More from The Leopard – June 2014

There are more poetry events coming up. At 8pm on Thursday 3rd July there’s the Alsager Poems & Pints at The Lodge pub on Crewe Road, Alsager, hosted by Phil Williams, one of the Stanza members from The Leopard. The guest poet will be Rob Dunsire, a performance poet from Leeds and there’ll be music from rising Alsager star Maddy Gregory, Narn and Andrew Leese-Dixon as well as an open-mic. All welcome.

Grevel Lindop poet and literary critic

Grevel Lindop

The next Stanza session at The Leopard in Burslem takes place at 7.30pm on Tuesday 15th July when we’ll be joined by Grevel Lindop, an accomplished poet and literary critic. Grevel’s major collection,  Playing with Fire is published by Carcanet. We look forward to hearing Grevel read and sharing in the discussions and critiques that make the Stanza sessions such a vital part of the local poetry calendar.

Meanwhile, here are some poems read at our previous Stanza session on 17th June.

 DAD FANS | John Williams

John Williams

John Williams

Alert to the slouch and nerdy kick,
they urge everyone to get a move on,
to head up the field and make a cross.
Frustration weaves them into knots,

frantic on the touch line, bawling
in deep belly breaths as if it’s Wembley.
What a gift to the game: first to spot a foul,
claim a goal and tell the ref he’s blind.

Forget the games on Sportsnight on TV
for the split lip, studs in the shin,
elbow in the eye and taped-up knee.
They have special words to the keeper.

You find them at the tennis nets and ice rink
pointing out the crappy serve and lousy loop
and sifting from our gene pool
those with two left feet and specky eyes.

Last out through the turnstile,
they wave their scarves on the car park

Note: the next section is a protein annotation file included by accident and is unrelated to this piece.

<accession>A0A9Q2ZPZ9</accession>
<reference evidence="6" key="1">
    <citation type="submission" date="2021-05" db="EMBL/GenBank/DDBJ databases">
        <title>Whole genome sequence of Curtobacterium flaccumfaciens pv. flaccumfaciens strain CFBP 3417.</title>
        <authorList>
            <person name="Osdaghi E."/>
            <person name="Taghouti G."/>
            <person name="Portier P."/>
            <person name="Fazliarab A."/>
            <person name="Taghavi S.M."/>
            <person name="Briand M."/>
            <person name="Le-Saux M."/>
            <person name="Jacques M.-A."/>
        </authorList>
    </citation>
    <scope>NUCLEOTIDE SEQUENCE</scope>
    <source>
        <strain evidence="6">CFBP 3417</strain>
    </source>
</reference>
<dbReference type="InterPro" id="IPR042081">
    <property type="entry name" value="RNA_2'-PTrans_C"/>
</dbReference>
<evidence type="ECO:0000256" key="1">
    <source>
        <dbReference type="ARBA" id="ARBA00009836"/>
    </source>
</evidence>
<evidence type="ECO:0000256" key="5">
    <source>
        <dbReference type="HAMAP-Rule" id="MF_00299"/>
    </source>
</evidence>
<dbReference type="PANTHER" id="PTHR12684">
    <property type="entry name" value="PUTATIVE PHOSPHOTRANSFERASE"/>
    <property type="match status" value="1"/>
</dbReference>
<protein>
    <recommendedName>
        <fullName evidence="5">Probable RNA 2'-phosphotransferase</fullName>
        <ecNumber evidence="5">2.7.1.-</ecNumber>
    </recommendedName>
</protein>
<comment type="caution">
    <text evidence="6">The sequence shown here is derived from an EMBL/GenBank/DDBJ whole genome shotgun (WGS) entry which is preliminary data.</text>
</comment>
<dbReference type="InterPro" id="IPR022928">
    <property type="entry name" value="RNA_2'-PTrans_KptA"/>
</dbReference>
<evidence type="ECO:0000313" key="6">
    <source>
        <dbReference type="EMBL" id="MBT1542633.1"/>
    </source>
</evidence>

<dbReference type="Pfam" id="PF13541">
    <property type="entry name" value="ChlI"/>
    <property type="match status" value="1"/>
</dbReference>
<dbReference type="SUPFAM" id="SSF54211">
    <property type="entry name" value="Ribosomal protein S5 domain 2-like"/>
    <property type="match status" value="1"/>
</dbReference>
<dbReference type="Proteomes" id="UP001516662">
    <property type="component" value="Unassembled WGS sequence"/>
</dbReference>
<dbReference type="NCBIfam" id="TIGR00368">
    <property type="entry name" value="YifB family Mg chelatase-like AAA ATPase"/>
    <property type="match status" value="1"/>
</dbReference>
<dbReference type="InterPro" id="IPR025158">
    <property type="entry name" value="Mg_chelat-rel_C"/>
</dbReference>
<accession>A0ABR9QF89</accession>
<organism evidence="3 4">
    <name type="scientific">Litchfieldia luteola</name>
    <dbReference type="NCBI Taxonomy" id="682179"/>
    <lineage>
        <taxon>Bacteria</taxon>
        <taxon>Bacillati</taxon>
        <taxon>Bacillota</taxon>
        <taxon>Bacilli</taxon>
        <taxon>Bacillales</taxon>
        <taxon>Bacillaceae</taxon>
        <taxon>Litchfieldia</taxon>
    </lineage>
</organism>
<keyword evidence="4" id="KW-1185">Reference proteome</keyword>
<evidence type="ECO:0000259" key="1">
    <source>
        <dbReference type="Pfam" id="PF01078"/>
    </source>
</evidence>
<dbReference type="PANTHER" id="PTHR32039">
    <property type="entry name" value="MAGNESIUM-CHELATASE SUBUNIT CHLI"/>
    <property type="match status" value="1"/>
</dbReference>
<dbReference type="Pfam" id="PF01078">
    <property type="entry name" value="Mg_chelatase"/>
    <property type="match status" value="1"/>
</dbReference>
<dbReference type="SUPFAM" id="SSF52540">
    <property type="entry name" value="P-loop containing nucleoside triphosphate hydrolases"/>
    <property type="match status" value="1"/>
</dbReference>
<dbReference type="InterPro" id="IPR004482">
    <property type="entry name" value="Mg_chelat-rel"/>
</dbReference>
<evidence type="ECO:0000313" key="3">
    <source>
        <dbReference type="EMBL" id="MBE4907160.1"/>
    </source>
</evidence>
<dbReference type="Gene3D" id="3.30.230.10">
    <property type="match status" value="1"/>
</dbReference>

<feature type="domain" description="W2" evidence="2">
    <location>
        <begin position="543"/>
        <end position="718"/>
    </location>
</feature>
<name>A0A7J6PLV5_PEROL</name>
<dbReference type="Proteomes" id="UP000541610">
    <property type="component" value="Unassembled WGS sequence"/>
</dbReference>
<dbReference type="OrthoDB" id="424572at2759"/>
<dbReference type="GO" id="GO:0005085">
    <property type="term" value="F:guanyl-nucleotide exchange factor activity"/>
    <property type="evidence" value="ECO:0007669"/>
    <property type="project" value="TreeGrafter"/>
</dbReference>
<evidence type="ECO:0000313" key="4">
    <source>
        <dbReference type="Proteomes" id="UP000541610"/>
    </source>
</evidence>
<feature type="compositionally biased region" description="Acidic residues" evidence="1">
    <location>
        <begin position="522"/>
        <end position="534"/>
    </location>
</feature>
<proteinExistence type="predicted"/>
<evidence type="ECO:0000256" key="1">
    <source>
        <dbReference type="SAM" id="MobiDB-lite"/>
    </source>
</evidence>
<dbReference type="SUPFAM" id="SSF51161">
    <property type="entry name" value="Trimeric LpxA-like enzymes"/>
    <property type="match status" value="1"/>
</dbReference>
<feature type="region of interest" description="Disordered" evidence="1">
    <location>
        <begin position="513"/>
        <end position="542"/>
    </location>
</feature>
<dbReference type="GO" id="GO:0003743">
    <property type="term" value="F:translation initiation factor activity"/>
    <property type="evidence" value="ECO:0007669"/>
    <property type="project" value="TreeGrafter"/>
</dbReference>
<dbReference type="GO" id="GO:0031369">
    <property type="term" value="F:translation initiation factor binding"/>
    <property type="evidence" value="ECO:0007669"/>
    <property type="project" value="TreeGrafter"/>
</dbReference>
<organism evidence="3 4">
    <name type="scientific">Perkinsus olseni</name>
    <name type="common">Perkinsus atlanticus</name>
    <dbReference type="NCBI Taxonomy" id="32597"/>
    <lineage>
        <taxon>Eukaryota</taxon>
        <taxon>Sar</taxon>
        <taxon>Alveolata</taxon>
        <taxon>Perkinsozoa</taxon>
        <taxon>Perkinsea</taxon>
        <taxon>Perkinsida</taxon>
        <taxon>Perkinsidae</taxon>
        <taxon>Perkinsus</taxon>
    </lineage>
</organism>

or leave in a huff because they’ve seen
there’s love and sport, and sports dads in between.

SECTIONED | Andrew Phillips

It was men in suits who came,
No white coats,
With blueless twoless Police
On silent approach.
A gentle knock, soft voices,
Please come with us
The straight-jacket threat unspoken.
So she went. We said
Tearful goodbyes in our pyjamas,
And like divorced parents
Got to see her every other weekend.
I didn’t know nurses could be warders,
Keys on long chains echoing
Endless corridors
Punctuated by rubber soled squeaks
Between locked gates and bolted doors.
On bad days, she didn’t know us,
Sat unvoiced, empty eyed, chemically coshed,
On others, talked
Streams of looking glass consciousness.
We understood one word in ten of.
When at last she came home,
Somewhere a light had gone out,
A facaded ghost at the dinner table.
She tried to hide it,
The dissident’s dread of night time knock,
Don’t let them take me,
I’m alright really,
I’m alright.

Nasdaq Dow Jones Nikkei DAX Ftse Hang Seng CAC

Bo Crowder

The colourful Bo Crowder

Night fades the sun peeps
Bright day wakes our bleating sheep
Fight lids resist sleep

In narrative space
Between the left and right ear
What a performance

I click help you click
Meaningful relationship
We meet and we click

Change the traditional
Blur the definitional
Cut what is written

Stamped Made in Shelton
On a bridge at Arramanche
Das ist wunderbar

Midwinter presents
The pedigree of sadness
Ho ho leaves me now

Haiku in the head
Some of those that work forces
Poetic dum dum

SHOPS | Paul Fox

Paul Fox poet

Paul Fox

My cobbler’s doesn’t sell cobbles
But this is the least of my worries.
Selfridges doesn’t sell fridges
And you can’t get a curry in Currys.
You cannot buy millet in Millet’s
And that doesn’t bother me much
But my chippy is not at all chippy
And my butcher is not very butch.
You can’t get a tail at the tailor’s
And frankly I don’t give two hoots
That you can’t get a book at the bookies
And they won’t sell you wellies at Boots.

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About theleopard66

I am a member of the Stoke Stanza of The Poetry Society and run a bi-monthly Poems & Pints event in Alsager.
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